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psyonicpanda's avatar

Reconnection with an Ex that ran off. What should I do?

Asked by psyonicpanda (1109points) August 5th, 2012

I recently got in contact with my Ex-wife that ran off with our son two years ago. Our son is three now and I want to be in his life but, I know nothing about him. And she acts as if nothing happend or as if she did nothing wrong. I am told that my son now has severe seperation anxiety, but I would like him to be able to come and live with me for a while so that I may get to know my oldest son. How do I deal with Her and get my son to know the father he has missed out on for so long.

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13 Answers

creative1's avatar

I would go to court to have a living and visitation schedule set up, alot of times they will do mediation between the two parents and if they can agree it would all be signed off on. However if you want full joint custody so you can be with him and she doesn’t want it, I would fight for it and go before the judge to have it resolved. I would talk to an attny that does this so you know what the laws are in your area.

psyonicpanda's avatar

That is a course of action that has been contemplated many times but she lives now on the opposite end of the united states.

jca's avatar

You didn’t say how old your son is? Have you seen him at all? What does he say about what happened? Does she tell you what he says about it, if you haven’t spoken to him directly?

psyonicpanda's avatar

@jca My son is three now she had had him for two years, I basically took care of him myself for the first year I bathed him fed him and changed just about every diaper. But he doesnt know me now. He has a little brother and sister now two. (fraternal twins) that will be a year in october and I dont know how he will react to them either. what would be the best thing to do for him?

cookieman's avatar

@creative1 is completely correct. Now, if you want any of that to happen, you’re going to have to move closer to her. Once there, you can file a motion with the court to keep her from moving – then continue on with @creative1s advice.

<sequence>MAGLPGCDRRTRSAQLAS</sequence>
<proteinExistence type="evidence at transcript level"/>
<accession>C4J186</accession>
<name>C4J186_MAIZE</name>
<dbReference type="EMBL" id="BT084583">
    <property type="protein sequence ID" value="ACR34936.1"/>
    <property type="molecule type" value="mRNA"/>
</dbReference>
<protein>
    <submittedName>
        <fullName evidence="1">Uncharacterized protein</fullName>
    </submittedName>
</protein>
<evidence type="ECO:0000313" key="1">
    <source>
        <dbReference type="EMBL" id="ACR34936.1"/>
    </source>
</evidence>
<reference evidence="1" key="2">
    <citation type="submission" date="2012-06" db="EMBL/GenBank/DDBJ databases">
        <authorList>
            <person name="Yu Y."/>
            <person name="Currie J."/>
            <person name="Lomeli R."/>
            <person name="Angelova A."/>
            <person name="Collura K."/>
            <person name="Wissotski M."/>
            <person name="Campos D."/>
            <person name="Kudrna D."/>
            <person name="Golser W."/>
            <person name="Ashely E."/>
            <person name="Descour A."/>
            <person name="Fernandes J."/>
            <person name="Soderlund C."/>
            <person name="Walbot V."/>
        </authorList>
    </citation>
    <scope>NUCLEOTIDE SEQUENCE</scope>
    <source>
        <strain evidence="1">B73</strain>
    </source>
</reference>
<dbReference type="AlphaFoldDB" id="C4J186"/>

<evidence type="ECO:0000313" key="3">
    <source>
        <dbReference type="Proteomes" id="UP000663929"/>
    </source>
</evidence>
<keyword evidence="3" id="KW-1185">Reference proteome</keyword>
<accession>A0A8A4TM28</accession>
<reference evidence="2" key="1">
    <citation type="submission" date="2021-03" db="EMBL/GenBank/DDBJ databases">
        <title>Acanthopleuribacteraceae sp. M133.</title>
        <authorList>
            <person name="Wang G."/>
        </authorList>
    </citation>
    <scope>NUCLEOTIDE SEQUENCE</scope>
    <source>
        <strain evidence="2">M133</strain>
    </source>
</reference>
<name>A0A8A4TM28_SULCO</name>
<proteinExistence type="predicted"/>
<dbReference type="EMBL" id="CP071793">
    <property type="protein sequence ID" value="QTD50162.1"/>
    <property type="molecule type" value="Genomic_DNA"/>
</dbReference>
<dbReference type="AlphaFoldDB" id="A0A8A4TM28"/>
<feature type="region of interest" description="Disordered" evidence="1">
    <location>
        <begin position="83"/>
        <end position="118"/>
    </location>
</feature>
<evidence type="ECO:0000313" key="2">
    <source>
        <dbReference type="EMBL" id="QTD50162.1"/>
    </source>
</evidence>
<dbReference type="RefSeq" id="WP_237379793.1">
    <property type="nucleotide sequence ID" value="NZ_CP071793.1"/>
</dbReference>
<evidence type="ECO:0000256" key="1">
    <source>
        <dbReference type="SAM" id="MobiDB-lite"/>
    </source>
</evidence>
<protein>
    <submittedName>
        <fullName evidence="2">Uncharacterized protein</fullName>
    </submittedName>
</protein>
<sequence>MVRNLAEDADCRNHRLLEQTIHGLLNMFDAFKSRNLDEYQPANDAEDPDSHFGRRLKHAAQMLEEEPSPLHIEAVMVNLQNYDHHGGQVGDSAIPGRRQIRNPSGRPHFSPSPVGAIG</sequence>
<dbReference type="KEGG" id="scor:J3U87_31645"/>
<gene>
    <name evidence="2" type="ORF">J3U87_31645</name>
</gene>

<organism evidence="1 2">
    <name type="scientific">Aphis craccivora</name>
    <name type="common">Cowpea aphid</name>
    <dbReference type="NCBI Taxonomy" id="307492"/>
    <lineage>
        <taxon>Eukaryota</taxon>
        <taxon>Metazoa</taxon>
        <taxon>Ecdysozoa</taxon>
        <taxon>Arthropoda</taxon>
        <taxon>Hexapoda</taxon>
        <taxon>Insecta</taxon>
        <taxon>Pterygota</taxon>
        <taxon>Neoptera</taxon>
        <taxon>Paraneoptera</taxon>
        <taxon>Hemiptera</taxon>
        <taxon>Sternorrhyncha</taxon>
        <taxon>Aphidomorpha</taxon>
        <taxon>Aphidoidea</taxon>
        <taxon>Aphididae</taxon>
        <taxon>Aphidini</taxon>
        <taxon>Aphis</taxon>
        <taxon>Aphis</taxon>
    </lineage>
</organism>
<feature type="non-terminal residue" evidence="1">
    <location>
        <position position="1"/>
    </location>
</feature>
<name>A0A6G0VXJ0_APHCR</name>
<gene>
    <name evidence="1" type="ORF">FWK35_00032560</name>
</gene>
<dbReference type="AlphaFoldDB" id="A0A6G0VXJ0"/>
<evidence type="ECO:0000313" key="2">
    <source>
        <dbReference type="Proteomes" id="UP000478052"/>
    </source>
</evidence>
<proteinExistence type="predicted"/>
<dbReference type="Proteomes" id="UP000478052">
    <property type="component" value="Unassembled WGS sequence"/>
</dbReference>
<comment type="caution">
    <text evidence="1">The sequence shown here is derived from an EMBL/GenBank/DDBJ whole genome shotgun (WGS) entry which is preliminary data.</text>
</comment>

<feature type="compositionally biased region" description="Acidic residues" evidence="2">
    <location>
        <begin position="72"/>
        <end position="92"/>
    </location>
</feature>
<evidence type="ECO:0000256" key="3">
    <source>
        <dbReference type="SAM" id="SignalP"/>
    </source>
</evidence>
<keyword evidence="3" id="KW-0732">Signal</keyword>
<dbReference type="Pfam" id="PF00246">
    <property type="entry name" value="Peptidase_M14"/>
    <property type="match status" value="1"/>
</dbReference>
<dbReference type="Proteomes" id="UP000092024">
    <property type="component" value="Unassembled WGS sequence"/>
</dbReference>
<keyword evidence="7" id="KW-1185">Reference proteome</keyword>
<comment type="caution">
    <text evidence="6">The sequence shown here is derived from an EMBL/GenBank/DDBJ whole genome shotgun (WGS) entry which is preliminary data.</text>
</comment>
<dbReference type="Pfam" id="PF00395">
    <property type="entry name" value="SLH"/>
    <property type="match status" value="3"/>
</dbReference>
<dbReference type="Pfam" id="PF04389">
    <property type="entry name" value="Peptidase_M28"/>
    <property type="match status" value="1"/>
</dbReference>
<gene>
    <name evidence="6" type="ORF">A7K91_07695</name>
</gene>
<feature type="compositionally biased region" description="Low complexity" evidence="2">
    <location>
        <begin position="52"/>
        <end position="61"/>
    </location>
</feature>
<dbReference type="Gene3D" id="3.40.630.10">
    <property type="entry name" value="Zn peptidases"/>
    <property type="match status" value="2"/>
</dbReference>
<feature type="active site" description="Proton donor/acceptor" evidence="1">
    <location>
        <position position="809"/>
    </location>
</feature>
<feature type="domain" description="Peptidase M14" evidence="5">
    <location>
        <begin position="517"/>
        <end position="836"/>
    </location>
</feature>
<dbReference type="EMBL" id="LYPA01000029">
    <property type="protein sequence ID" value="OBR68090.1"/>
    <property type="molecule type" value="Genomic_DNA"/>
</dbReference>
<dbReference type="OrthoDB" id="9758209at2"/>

First and foremost, you need a good family law attorney.

Sadly, without the attorney and (most likely) without moving, you are completely at the whim of the mother as to whether or not you see your child.

psyonicpanda's avatar

Thank you for the information. I believe I have a long…expensive journey a head of me.

jca's avatar

I second what @cprevite said about an attorney and moving closer. It wouldn’t be practical to even go to court, repeatedly, from 3,000 miles away. That would mean, if court were once per month, flying and possibly staying in a hotel, in addition to lawyer’s fees. Not saying it’s not doable, but unless you have a lot of money, it would be cost-prohibitive.

Your son has new siblings from your current relationship?

What does your son’s mother (your ex) say about the possibility of your visiting or him visiting you?

If you really want to do this, can you quit your job and move across the country? Would that be a possibility?

psyonicpanda's avatar

Dropping everything and moveing is not an option. I have family and a good job to consider. not that my son is not important enough is just something that I cannot do right now.

jca's avatar

@psyonicpanda: I understand, as it would be impossible for most people. What does his mom say about you visiting? You didn’t answer that. Would she let him visit you? I can’t imagine a 3 year old would be happy being shipped off to visit a stranger but anything is possible.

marinelife's avatar

I would get an attorney. Ask him or her the best way to proceed.

gailcalled's avatar

Your ex has three more children younger than your son? You have another family and kids who are under three? You and your ex haven’t talked for two years?

You might want to talk to both an attorney and a child psychiatrist about your son and his needs.

There seem to be a lot of people, including young children, involved.

Who told you about the separation anxiety? Was it a clinical diagnosis or just a layman’s speculation?

You and your ex need to talk like adults who have (and will always have) a parental relationship, since there is a child involved. If you can’t do this, there are Masters whom the court will appoint to help you both negociate this. Here’s how this is done in PA, for example. Check out the regs. in the state where your son currently lives.

Tropical_Willie's avatar

Do you have a divorce decree? Even if it was common-law ( no marriage ceremony ) you may have to go through a divorce lawyer to get money and property straightened out. They can help with your son and visitation.

Neizvestnaya's avatar

You don’t have to move to reconnect and a three year old is still probably receptive to bonding with you and the younger siblings. See if family court can work out to let you have your son during the summer months and maybe work out alternating holiday visits. Sometimes, having two sets of parents means exposure to more experiences, more sharing.

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